Former smoker: individuals who previously smoked one or more packs of cigarettes in their lifetime and have smoked less than a pack of cigarettes within the past year

Non-smoker: individuals who have smoked less than a pack of cigarettes in their lifetime

bDrinking, yes: individuals who have drunk one bottle of soju or beer or more within the past month

cPreviously diagnosed comorbidities as self-reported by patient

dTreatments prescribed for current pain episode before presenting at current hospital

The distribution of pain was divided into three groups for analysis: neck pain, LBP, and joint pain (shoulder or knee). Each appeared independently in 13.5%, 7.0%, and 1.5% of patients, respectively, and neck pain combined with LBP was reported by 57.0% of patients, which indicates a high prevalence of accompanying spinal pain. With regard to concurrent spinal and joint pain, 1.6% of patients had LBP and joint pain, 1.8% neck pain and joint pain, and 5.0% all three (neck pain, LBP, and joint pain) together. The severity of pain was analyzed in four groups (LBP; neck pain; shoulder pain; and knee pain) by baseline NRS, which were reported on average as 5.1 ± 1.4 for LBP, 5.1 ± 1.4 for neck pain, 5.4 ± 1.4 for shoulder pain, and 5.0 ± 1.5 for knee pain. These results show that baseline NRS scores were all in the 4–6 category, regardless of the pain area (Table 2).
Table 2

Distribution of pain area and severity

  

N

% (excluding individuals with missing data)

Pain distribution

Single pain area

  
 

 Neck pain with or without radiating pain

1547

13.5

 

  Neck pain with radiating paina

420

5.1

 

 LBP with or without radiating pain

939

7.0

 

  LBP with radiating paina

353

4.3

 

 Joint pain (shoulder or knee)

146

1.8

 

  Shoulder pain

47

0.6

 

  Knee pain

78

0.9

 

Multiple pain areas

  
 

 Neck pain with LBP

4723

57.0

 

 LBP with joint pain

135

1.6

 

 Neck pain with joint pain

150

1.8

 

 Neck pain and LBP with joint pain

412

5.0

Severity of current painb

Baseline NRS of LBP in all LBP patients, mean ± SD

6213

5.1 ± 1.4

 

 1 ≤ ≤3

647

10.4

 

 4 ≤ ≤6

4849

78.1

 

 7 ≤ ≤10

717

11.5

 

Baseline NRS of LBP in LBP with radiating pain patients, mean ± SD

2010

5.0 ± 1.5

 

 1 ≤ ≤3

331

16.5

 

 4 ≤ ≤6

1430

71.1

 

 7 ≤ ≤10

249

12.4

 

Baseline NRS of neck pain in all neck pain patients, mean ± SD

6843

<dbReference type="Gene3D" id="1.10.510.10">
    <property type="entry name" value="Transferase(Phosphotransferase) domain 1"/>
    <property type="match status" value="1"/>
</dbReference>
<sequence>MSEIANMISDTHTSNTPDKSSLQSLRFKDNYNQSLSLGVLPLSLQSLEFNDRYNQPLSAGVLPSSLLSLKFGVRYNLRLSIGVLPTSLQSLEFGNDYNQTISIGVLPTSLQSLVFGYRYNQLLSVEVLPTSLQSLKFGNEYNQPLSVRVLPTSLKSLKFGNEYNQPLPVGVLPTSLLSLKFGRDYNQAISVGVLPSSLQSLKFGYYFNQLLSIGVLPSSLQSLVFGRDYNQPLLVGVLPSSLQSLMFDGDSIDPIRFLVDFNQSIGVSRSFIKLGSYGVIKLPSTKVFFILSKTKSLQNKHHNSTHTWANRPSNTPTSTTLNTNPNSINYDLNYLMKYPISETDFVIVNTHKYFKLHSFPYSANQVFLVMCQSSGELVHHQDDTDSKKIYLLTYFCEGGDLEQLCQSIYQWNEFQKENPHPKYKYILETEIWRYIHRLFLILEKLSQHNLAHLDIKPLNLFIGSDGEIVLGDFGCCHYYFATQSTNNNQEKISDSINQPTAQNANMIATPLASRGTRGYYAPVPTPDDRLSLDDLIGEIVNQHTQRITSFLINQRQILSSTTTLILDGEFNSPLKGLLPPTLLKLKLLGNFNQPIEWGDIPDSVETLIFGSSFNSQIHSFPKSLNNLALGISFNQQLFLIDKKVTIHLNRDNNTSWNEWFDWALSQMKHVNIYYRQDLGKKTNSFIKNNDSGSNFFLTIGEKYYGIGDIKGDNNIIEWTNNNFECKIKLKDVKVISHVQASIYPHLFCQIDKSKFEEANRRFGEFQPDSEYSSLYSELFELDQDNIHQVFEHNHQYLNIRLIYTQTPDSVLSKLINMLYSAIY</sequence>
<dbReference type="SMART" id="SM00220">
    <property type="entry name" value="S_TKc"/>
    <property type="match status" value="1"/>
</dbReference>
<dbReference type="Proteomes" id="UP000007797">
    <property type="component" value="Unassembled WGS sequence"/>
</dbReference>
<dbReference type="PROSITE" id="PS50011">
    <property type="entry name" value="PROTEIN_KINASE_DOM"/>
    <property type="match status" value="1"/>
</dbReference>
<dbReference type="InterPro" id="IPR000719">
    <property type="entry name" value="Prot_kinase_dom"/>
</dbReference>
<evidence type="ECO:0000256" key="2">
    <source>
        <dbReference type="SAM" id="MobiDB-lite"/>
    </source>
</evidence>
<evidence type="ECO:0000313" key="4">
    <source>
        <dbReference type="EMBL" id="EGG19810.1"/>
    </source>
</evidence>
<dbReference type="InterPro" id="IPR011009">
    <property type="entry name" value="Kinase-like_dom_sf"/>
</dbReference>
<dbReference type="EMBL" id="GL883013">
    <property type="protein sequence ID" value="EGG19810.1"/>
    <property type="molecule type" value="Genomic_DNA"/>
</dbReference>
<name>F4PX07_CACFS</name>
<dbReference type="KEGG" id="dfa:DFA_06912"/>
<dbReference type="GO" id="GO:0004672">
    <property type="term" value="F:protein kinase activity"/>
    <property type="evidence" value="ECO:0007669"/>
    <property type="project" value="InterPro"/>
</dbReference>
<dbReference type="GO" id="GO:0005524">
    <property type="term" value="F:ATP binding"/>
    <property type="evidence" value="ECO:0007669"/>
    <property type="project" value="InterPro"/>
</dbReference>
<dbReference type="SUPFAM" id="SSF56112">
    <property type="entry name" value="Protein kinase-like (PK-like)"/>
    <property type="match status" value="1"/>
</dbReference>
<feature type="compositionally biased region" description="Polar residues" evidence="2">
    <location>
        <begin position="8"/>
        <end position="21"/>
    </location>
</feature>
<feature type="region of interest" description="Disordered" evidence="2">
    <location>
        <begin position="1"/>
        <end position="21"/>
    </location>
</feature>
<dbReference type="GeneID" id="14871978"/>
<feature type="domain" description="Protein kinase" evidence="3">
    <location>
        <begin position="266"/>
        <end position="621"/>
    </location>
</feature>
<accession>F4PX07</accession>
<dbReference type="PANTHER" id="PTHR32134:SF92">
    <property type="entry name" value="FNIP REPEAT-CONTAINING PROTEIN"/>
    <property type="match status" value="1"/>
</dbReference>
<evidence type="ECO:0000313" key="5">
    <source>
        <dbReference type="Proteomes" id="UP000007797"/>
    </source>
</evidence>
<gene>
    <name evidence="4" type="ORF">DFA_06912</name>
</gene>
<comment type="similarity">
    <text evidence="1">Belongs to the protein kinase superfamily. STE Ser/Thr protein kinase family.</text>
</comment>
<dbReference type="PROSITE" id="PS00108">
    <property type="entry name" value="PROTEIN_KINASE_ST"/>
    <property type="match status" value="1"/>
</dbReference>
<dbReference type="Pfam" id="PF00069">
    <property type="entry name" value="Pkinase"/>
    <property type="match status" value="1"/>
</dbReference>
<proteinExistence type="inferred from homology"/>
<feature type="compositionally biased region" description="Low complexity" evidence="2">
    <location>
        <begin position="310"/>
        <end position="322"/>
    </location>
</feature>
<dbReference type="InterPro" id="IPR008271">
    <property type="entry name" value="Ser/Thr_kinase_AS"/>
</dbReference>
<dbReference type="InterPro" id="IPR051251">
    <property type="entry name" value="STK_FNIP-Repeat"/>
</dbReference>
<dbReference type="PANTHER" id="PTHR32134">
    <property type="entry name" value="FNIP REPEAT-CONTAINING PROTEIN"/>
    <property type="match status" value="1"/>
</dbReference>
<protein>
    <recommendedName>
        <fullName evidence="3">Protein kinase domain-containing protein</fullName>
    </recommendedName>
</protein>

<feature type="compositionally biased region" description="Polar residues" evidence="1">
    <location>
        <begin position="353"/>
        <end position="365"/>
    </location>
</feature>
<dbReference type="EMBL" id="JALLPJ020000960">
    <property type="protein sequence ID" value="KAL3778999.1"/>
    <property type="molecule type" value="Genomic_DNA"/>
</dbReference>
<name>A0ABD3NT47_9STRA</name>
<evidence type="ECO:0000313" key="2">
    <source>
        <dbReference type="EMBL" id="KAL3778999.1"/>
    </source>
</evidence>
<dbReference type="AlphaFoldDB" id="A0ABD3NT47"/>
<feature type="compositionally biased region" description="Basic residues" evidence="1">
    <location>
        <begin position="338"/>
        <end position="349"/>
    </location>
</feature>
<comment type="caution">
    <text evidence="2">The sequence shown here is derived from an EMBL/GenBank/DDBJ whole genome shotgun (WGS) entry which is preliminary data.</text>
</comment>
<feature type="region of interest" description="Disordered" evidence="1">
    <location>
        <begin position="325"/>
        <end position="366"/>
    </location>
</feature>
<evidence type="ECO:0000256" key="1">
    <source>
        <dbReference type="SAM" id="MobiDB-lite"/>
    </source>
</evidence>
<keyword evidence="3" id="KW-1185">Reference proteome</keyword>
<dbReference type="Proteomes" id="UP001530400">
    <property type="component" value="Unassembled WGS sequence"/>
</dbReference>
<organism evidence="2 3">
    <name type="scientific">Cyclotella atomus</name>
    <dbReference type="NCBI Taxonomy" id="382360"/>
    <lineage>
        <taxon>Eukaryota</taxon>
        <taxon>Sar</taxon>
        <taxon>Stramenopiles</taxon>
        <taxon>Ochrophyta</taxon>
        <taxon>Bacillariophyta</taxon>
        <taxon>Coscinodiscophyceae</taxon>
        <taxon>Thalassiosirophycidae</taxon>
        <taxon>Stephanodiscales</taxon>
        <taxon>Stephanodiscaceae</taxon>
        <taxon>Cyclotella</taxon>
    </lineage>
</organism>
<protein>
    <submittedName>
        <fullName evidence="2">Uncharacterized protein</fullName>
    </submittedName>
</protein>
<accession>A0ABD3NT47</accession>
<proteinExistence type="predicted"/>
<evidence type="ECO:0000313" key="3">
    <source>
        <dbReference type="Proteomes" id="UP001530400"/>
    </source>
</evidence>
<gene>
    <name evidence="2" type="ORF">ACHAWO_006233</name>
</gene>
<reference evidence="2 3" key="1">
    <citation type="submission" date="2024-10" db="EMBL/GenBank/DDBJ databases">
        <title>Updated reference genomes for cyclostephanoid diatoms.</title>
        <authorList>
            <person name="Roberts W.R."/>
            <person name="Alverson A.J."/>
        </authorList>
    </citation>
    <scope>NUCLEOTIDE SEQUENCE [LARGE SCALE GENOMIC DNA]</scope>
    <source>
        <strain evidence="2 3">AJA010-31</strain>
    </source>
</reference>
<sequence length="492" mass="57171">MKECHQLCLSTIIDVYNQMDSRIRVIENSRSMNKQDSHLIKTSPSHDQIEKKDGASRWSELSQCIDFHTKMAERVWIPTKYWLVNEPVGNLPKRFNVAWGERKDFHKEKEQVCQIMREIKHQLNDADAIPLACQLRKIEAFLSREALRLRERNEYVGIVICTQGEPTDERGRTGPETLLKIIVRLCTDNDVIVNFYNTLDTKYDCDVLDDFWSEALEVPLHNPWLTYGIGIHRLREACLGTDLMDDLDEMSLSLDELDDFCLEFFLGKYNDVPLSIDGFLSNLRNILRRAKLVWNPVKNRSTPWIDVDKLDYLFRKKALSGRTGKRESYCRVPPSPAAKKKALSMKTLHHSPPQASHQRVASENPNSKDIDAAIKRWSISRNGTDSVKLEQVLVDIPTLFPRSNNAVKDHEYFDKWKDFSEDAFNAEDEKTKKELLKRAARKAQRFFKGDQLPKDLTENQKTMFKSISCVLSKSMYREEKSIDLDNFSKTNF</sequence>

5.1 ± 1.4

 

 1 ≤ ≤3

685

10.0

 

 4 ≤ ≤6

5384

78.7

 

 7 ≤ ≤10

774

11.3

 

Baseline NRS of neck pain in neck pain with radiating pain patients, mean ± SD

2069

4.9 ± 1.5

 

 1 ≤ ≤3

400

19.3

 

 4 ≤ ≤6

1444

69.8

 

 7 ≤ ≤10

225

10.9

 

Baseline NRS of shoulder pain, mean ± SD

328

5.4 ± 1.40

 

 1 ≤ ≤3

34

10.37

 

 4 ≤ ≤6

230

70.12

 

 7 ≤ ≤10

64

19.51

 

Baseline NRS of knee pain, mean ± SD

623

5.0 ± 1.5

 

 1 ≤ ≤3

93

14.9

 

 4 ≤ ≤6

446

71.6

 

 7 ≤ ≤10

84

13.5

aSubgroup of category immediately above

bEvaluated in all patients with relevant pain regardless of number of comorbid pains

LBP low back pain, NRS numeric rating scale

The total treatment period was less than a week for 3304 patients (33.9%), 2–4 weeks for 2436 patients (29.4%), 5–12 weeks for 1678 patients (20.3%), 13–26 weeks for 625 patients (7.5%), and more than 26 weeks for 244 patients (2.9%). Patients received 7.2 ± 10.2 sessions of treatment over an average of 32.6 ± 55.3 days. In order of decreasing frequency, the types of Korean medicine treatment administered were acupuncture, cupping, pharmacopuncture, and herbal medicine, which collectively accounted for more than 90% of treatment prescriptions. On average, patients treated using acupuncture or cupping, the two most commonly used treatments, received acupuncture 29.0 ± 40.8 times, and cupping 14.0 ± 18.7 times.

Of the patients subjected to conventional diagnostic imaging, 7470 received X-rays, and an average of 2.4 ± 1.1 exams were performed on these patients. CT examinations were performed an average of 1.0 ± 0.1 times in 162 patients, and MRI was performed 1.1 ± 0.3 times in 1070 patients. X-rays, CTs, and MRIs were conducted at 0.2 ± 4.5, 2.8 ± 7.8, and 20.0 ± 27.5 days after the patient’s first visit to the hospital, respectively (Table 3).
Table 3

Treatment duration, diagnostic imaging and Korean medicine service use of traffic accident patients

 

N

%

Period, mean ± SD

Number of treatment sessions, mean ± SD

Treatment duration (weeks), mean ± SD

8287

 

32.6 ± 55.3

7.2 ± 10.2

 0 ≤ ≤1

3304

39.9

1.9 ± 2.5

1.7 ± 0.9

 2 ≤ ≤4

2436

29.4

16.7 ± 5.9

5.1 ± 2.5

 5 ≤ ≤12

1678

20.3

48.8 ± 15.2

11.2 ± 6.8

 13 ≤ ≤26

625

7.5

120.2 ± 26.9

21.7 ± 13.6

  > 26

244

2.9

270.4 ± 82.5

39.1 ± 23.4

Korean medicine treatment